Friday, March 23, 2012

How sad, now that Facebook has cemented itself as the way the world communicates, organizes, and changes the very structure of societies, its nowalso gonna now be its chief aid to investigating perspective employees. Huh, how did that happen? When?
How did a simple hobby, a fun way to kill time, a great way to keep in touch with family and friends, become the latest way for people to invade your privacy. To investigate if you are worthy of their measly low pay jobs.
So now when applying for a job, your new employer requires your Facebook 'password' , really. Huh, and why? I kind of understand why they need your financial information, we wouldn't want a secret millionaire working for us. I mean we should have complete  power over our workers shouldn't we. But your Facebook password? Why do you need to learn how many friends that you have, and who they are? Give me a break. It's scary enough when politicians discuss allowing employers the power over their employees medical coverage. But now they want our passwords to our Facebook accounts. In a word, no. How dare they?
Talk about the destruction of free speech, the ramifications to the very fabric of our way of life if this request becomes the norm. People have put their most personal information on Facebook. Some possibly are on, 24/7. Now I understand the logic in this, employees want to see what and who they are hiring. See if they might be interviewing a crazed terrorist. A person with shall we say an unsavory past with bad connections.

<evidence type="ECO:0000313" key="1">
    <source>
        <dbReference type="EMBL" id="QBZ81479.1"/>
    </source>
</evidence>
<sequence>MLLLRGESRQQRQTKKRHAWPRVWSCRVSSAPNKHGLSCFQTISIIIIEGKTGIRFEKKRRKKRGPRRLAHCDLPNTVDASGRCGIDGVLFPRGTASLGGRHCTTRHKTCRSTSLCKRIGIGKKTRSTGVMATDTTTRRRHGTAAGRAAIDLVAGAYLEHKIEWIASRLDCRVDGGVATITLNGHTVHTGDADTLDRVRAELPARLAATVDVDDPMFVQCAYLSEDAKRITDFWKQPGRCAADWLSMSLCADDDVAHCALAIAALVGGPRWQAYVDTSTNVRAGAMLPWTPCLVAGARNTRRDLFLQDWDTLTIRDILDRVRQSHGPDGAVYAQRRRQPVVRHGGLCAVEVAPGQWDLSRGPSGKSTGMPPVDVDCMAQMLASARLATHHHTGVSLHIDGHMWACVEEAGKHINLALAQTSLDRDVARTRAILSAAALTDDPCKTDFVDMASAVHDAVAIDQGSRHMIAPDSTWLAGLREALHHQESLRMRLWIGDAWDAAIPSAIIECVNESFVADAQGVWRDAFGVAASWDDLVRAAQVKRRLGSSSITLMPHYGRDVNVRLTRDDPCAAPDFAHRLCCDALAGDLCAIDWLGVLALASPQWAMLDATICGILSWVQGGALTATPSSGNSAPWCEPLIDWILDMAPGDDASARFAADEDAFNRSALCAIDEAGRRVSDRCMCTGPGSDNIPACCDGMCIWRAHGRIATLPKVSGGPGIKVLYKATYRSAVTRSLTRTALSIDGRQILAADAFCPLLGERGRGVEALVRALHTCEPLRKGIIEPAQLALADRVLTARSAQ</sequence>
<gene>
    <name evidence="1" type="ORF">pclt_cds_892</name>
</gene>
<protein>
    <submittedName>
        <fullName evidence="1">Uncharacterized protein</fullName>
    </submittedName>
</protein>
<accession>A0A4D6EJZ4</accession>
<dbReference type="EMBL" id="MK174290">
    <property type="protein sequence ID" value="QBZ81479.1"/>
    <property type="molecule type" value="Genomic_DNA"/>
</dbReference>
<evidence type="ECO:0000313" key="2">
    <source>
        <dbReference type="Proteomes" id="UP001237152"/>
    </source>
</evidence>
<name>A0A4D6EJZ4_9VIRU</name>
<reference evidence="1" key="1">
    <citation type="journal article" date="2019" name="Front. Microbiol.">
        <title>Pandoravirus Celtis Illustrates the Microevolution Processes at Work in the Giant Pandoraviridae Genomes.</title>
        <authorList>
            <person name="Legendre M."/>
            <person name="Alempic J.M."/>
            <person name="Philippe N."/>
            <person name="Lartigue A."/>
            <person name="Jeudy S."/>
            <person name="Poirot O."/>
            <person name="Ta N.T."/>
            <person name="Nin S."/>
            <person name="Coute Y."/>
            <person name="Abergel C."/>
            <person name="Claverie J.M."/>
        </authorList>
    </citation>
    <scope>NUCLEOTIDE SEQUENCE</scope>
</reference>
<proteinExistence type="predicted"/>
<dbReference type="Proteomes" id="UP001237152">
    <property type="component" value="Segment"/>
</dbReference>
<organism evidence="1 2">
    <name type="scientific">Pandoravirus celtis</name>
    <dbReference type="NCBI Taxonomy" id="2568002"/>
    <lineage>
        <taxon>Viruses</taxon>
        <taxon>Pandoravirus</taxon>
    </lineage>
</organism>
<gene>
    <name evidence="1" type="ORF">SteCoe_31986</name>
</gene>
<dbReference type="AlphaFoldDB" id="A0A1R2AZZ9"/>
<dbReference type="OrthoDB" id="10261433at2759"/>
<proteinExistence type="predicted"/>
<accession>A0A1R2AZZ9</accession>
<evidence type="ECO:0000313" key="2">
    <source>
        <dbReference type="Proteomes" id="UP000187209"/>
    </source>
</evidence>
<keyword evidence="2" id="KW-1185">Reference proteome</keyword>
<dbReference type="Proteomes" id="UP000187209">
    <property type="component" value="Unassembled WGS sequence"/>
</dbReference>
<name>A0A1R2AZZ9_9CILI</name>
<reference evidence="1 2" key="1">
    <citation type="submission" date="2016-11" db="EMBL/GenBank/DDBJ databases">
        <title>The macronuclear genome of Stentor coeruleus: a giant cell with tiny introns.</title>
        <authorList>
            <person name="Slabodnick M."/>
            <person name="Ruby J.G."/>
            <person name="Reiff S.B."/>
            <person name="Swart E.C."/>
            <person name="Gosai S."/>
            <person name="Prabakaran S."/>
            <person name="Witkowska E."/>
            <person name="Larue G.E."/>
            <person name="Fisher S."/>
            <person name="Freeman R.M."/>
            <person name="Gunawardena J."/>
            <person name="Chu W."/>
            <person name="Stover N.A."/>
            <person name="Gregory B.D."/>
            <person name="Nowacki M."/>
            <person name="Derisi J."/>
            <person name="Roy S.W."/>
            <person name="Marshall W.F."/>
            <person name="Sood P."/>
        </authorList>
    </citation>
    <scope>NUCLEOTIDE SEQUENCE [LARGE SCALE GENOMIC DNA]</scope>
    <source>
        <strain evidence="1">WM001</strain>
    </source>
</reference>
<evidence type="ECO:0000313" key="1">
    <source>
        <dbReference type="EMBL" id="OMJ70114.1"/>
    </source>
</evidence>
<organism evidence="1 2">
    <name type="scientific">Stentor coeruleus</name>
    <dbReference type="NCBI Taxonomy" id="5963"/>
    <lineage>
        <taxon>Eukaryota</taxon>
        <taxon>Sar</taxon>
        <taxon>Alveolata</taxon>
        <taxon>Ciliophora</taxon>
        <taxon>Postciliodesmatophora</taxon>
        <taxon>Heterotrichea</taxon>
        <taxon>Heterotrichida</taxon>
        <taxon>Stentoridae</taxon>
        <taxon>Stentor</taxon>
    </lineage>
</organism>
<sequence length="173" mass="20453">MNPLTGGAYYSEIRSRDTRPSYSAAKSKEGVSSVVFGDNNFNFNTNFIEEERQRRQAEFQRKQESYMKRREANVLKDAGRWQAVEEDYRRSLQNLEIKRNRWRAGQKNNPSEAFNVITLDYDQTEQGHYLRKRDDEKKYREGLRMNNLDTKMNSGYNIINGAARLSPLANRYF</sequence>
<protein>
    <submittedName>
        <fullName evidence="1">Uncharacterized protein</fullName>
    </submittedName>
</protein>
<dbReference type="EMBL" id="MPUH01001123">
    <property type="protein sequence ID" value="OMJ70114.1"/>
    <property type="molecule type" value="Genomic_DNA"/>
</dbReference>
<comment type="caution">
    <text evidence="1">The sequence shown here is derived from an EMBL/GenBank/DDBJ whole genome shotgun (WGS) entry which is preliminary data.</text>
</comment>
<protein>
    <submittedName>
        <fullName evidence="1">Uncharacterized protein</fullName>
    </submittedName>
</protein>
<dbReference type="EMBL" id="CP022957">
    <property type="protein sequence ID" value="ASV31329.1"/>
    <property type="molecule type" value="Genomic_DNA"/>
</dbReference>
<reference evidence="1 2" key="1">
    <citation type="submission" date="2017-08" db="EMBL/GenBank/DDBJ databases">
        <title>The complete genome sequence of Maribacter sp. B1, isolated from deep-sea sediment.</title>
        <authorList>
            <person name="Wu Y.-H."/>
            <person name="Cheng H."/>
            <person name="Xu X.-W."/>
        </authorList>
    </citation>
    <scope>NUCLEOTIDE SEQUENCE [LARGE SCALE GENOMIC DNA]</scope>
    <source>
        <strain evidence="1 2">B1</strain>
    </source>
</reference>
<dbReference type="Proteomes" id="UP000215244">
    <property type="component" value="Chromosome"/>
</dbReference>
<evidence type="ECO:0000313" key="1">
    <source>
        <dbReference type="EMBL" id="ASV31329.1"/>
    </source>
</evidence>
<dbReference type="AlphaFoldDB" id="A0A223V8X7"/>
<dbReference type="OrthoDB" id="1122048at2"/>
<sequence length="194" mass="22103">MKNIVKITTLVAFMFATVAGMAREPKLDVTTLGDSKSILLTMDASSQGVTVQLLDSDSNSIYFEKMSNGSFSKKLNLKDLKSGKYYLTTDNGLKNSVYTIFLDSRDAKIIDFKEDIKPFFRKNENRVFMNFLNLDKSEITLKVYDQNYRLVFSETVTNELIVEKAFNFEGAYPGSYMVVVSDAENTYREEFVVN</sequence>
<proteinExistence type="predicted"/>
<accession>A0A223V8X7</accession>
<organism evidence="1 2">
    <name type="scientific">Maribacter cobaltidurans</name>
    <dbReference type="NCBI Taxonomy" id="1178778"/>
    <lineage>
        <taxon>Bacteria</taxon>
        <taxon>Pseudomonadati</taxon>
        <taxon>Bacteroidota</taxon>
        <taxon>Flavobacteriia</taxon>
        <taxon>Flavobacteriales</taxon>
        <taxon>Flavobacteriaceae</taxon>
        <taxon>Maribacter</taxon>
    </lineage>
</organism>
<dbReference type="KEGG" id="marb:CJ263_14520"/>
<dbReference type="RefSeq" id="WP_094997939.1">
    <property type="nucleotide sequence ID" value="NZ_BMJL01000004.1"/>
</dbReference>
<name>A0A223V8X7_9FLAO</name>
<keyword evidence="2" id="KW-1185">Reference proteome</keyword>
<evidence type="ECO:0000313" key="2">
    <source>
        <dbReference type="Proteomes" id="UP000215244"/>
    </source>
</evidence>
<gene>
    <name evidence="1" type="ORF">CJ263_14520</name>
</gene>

And there's one big, big problem that has nothing to do with just the Facebook privacy issues, the real big problem could be even worse. Survey after survey showcase that most people only use one password for everything. So if you are forced to give up your password, in theory that means they can get into everything you are linked up to. For example, your bank accounts, scared yet?
And I'm very happy that U.S. Sen. Richard Blumenthal said that such a practice is an "unreasonable invasion of privacy for people seeking work." And intelligently he continued:"These practices seem to be spreading, which is why federal law ought to address them. They go beyond the borders of individual states and call for a national solution," said Blumenthal, who first spoke to Politico on Wednesday. The AP also reported this week that some private and public agencies around the country are asking job seekers for their social media credentials.
Finally the Internet is doing what it seems best suited to to. Unite the people's are our world. Bringing the world closer then ever before. Helping people improve their lives. Changing our world for the better, in fact as history has already showcased, bringing freedom to millions of people around the world. Again I can understand the logic of perspective employers wanting to learn about who they might be hiring, but I'm sorry this is simply too intrusive. I'm sorry job offerers' if you want that information, you're just gonna have to wait till a crime occurs. And you won't get the information anyway, the police would.

Just one man's opinion
© Neil Feigeles, Neilizms, Friday, March 23, 2012 

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